Stait’s head jerked up as he set the last piece into his bike rack, the sudden silence in the garage in marked contrast to the screaming. What had caught his ear though was a change. The eerie ululation was still there, but beneath lay a far more human sound, the sound of panic and fear. He gunned the bike, grabbed the shotgun, and raced from the garage.
As he neared the square, the sound of screaming got louder and for the first time, he felt nervous, a sliver of uncertainty crawling into his mind. He slowed the bike, letting it sink down to the road surface and waited. Moments later, a figure came running around the corner, dressed in hunting gear, but carrying no weapon. He was shouting, waving his hands above his head, and was followed by others, all panicking just a much. With a sigh, Stait lofted the shotgun, pointing it up into the air, and fired. The bang this time was accompanied by pain, the most intense agony he had ever felt, and looking down, he realised that the gun was gone, and pieces of it were sticking into his armour and the bike saddle. He also realised, quite abstractly, that his hands were gone, leaving behind stumps that leaked blood like oil from a torn fuel line.
The screaming man had reached him, oblivious to the shot, and rushed past. He was babbling now, an endless stream of invective punctuated by moments of horrible clarity.
“They’re in, the gates are open, they’re in, they’re in.”
The words barely registered as he stared at the wreckage of his hands, waiting for the pain to kick in. When it did, he almost keeled over, biting down so hard he felt his teeth crack and his gums ache. He glanced down the hill to see the first zombie, shambling toward him, arms out-stretched. He scrambled off the bike, falling onto his knees as his balance went. He grabbed for a gun, his stump banging the handle hard enough for him to shriek and vomit.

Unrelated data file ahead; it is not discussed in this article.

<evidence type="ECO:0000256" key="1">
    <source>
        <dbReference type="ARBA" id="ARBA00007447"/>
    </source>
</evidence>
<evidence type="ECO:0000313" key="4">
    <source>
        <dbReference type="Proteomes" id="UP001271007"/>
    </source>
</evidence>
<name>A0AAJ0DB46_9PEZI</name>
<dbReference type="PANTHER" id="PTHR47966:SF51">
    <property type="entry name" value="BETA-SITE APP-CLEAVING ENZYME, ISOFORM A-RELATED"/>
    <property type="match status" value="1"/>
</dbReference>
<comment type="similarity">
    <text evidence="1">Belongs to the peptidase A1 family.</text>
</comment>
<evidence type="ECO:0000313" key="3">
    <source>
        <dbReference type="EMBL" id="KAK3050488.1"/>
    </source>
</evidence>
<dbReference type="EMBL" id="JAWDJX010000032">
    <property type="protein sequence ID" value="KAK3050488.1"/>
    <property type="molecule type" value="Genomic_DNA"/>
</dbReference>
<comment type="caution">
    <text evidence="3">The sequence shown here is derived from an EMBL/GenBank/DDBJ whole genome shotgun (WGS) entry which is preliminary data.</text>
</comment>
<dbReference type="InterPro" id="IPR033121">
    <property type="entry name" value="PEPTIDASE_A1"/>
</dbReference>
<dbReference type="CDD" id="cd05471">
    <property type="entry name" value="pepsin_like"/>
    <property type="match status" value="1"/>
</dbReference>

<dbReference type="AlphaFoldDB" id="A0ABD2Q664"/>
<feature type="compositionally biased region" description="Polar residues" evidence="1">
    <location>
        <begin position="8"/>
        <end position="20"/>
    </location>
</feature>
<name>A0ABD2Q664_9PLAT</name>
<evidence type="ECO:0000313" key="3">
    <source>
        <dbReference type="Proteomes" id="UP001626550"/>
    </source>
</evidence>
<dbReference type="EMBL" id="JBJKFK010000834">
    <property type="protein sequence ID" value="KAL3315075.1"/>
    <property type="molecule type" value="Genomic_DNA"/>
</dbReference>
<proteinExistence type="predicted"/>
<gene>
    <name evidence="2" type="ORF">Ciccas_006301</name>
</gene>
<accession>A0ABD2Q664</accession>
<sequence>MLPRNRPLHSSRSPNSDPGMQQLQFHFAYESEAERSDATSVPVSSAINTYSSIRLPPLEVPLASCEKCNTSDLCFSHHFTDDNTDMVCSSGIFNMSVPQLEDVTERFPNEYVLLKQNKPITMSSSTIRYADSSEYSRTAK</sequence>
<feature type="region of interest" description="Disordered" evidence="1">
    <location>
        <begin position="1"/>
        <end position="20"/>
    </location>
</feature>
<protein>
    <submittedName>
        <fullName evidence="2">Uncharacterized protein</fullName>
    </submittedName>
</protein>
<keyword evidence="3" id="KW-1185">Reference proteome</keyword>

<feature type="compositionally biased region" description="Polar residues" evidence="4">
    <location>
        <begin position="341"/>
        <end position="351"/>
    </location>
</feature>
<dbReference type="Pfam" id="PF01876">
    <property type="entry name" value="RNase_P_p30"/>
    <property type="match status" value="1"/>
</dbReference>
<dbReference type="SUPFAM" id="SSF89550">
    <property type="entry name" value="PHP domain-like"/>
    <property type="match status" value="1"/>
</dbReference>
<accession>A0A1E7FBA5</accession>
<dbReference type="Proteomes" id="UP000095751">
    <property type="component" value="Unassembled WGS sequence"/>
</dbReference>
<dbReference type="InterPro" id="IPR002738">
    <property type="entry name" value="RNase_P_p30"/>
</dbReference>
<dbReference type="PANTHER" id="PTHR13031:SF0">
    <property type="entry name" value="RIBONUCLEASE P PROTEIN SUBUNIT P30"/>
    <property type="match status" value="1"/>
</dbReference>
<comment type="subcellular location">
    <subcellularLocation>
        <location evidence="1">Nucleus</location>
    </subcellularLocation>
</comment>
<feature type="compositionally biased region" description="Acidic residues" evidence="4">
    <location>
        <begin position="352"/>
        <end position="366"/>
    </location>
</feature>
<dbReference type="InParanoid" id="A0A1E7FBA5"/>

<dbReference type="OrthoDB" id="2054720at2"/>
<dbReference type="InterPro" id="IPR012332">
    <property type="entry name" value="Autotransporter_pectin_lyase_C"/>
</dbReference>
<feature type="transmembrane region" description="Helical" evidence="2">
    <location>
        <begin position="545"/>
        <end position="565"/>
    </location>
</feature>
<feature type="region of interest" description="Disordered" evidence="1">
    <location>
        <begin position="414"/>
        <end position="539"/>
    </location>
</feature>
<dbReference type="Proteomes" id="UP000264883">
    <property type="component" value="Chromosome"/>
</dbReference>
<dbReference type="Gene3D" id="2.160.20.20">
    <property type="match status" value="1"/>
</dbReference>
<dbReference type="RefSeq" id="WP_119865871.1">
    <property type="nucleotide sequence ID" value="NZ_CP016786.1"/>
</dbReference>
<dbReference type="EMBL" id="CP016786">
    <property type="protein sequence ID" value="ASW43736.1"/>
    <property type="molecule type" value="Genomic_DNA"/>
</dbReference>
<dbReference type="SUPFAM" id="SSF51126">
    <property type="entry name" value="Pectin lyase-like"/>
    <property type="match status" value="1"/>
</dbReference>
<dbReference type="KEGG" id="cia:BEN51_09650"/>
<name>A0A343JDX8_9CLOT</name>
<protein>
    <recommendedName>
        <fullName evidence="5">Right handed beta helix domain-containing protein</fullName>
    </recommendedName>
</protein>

The pain came in waves and he scrambled to his feet, turning to run back up the hill. Every few yards it would kick in again and he’d stop, moaning and gasping until it passed enough for him to move. He turned around when he heard the slap of bare feet, and the creature grabbed at his heel. He lashed out, but succeeded only in overbalancing and hitting the floor hard. One hand went out to stop him and he blacked out as the pain seared up his arm. He came to only moments later as he felt teeth sink into his foot.
He opened his eyes and saw them, surrounding him, their teeth green and sharp. Then they moved in and the feast began.